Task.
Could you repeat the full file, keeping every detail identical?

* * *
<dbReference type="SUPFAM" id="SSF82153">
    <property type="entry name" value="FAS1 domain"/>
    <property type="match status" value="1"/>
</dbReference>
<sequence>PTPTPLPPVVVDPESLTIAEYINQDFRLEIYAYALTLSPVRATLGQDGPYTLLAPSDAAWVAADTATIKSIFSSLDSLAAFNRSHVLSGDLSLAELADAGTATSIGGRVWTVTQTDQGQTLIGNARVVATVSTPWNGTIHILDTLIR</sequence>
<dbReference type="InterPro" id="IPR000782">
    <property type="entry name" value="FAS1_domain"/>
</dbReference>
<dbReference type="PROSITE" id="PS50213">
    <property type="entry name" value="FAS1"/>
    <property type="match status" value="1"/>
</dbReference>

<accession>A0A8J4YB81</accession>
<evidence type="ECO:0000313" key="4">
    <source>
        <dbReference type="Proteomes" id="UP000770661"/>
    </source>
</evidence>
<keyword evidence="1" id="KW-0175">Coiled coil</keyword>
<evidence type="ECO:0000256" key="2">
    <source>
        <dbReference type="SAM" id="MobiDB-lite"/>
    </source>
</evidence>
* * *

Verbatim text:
<dbReference type="SUPFAM" id="SSF82153">
    <property type="entry name" value="FAS1 domain"/>
    <property type="match status" value="1"/>
</dbReference>
<sequence>PTPTPLPPVVVDPESLTIAEYINQDFRLEIYAYALTLSPVRATLGQDGPYTLLAPSDAAWVAADTATIKSIFSSLDSLAAFNRSHVLSGDLSLAELADAGTATSIGGRVWTVTQTDQGQTLIGNARVVATVSTPWNGTIHILDTLIR</sequence>
<dbReference type="InterPro" id="IPR000782">
    <property type="entry name" value="FAS1_domain"/>
</dbReference>
<dbReference type="PROSITE" id="PS50213">
    <property type="entry name" value="FAS1"/>
    <property type="match status" value="1"/>
</dbReference>

<accession>A0A8J4YB81</accession>
<evidence type="ECO:0000313" key="4">
    <source>
        <dbReference type="Proteomes" id="UP000770661"/>
    </source>
</evidence>
<keyword evidence="1" id="KW-0175">Coiled coil</keyword>
<evidence type="ECO:0000256" key="2">
    <source>
        <dbReference type="SAM" id="MobiDB-lite"/>
    </source>
</evidence>